Regional Access Issues

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Minnesota Regional Group Continues to Push for Aviation Infrastructure Improvements

November 7, 2012

For more than 55 years, the Minnesota Business Aviation Association (MBAA) has carried the torch for general aviation interests in the North Star State, setting the bar for the many regional business aviation organizations across the country that subsequently took their cue from MBAA.

“If there is an older regional business aviation group, I don’t know what it is,” said Gordon Hoff, executive director of the almost 600-member organization.

In recent years, MBAA has been successful in working with state legislators to get Minnesota to repay $15 million to the State Airports Trust Fund (the monies had previously been transferred to the state’s General Fund). MBAA and other aviation interests have been working to dedicate funds from the state’s bonding bill to “upgrade the quality and infrastructure of Minnesota’s airports,” said Hoff.

Recent examples include $1.7 million to extend the runway at Bigfork Municipal Airport (FOZ), a small, but key facility that provides access to the national air transportation system for a nearby membrane-switch factory that employs more than 100 people in the small town of Bigfork. Another nearly $2 million from the 2010 bonding bill was used for a 19,800-square-foot multipurpose hangar at Thief River Falls Airport (TVF), which provides greater year-round reliability for the many business and freight operations that operate daily at the airport, according to Hoff.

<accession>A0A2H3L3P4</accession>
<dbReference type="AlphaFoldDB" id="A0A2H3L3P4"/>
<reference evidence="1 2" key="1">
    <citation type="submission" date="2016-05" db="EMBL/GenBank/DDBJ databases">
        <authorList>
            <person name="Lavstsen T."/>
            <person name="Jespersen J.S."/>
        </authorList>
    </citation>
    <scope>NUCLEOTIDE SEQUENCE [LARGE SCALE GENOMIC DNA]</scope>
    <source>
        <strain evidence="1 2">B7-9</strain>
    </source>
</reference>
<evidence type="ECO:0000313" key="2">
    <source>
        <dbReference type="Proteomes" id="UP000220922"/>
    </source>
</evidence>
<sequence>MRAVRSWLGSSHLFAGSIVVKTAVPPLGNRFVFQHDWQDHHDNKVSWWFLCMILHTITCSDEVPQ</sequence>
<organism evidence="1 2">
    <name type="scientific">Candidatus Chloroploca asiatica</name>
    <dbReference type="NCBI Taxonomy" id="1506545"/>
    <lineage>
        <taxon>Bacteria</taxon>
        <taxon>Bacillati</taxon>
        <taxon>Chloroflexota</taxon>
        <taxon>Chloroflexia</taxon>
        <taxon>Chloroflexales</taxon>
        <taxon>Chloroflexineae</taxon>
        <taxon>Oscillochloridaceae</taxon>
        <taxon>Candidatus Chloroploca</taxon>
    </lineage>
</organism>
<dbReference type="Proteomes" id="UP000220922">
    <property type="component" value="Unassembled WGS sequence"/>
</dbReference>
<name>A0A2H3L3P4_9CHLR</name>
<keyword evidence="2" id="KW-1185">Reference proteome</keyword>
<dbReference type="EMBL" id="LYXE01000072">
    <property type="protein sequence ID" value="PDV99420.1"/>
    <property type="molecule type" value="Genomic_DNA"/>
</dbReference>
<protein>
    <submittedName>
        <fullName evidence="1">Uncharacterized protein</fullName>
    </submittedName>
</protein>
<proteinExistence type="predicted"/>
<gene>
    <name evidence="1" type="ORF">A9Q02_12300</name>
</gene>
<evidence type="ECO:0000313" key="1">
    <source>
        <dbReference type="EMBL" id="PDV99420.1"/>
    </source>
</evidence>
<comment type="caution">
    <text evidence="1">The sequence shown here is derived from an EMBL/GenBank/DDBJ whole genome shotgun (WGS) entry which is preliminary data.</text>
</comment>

This year, MBAA and other Minnesota aviation organizations are proposing that $6 million from the bonding bill be included for upgrading various navigational aids, runway lighting systems and other larger projects at various airports around the state. MBAA is also working with state and federal legislators on getting funds for equipment to close the radar gap that exists in central Minnesota. According to Hoff, 17 airports lie within the gap area itself and another nine on its fringe have limited radar coverage at lower altitudes. “We need radar coverage to get that gap filled,” said Hoff.

Of perennial concern to MBAA, and a key focus of its legislative efforts this year, is the state’s high aircraft-registration tax. Fixed at 1 percent of the value of the aircraft for the first year of ownership, Hoff believes that it is one of the highest in the nation.

“We are working on ways to make business aircraft ownership in Minnesota more affordable and business friendly,” said Hoff. In addition, MBAA is looking forward to establishing relationships and educating the many new state legislators that will be taking office after the election, more than usual due to retirements and redistricting.

“This is a good opportunity to reach out and work together,” said Hoff.

Bob Quinn, NBAA’s Central Region regional representative, praised MBAA. “They have been an effective and dedicated organization for a long time, and ably advocate for Minnesota’s business aviation community both at the state and federal levels,” he said.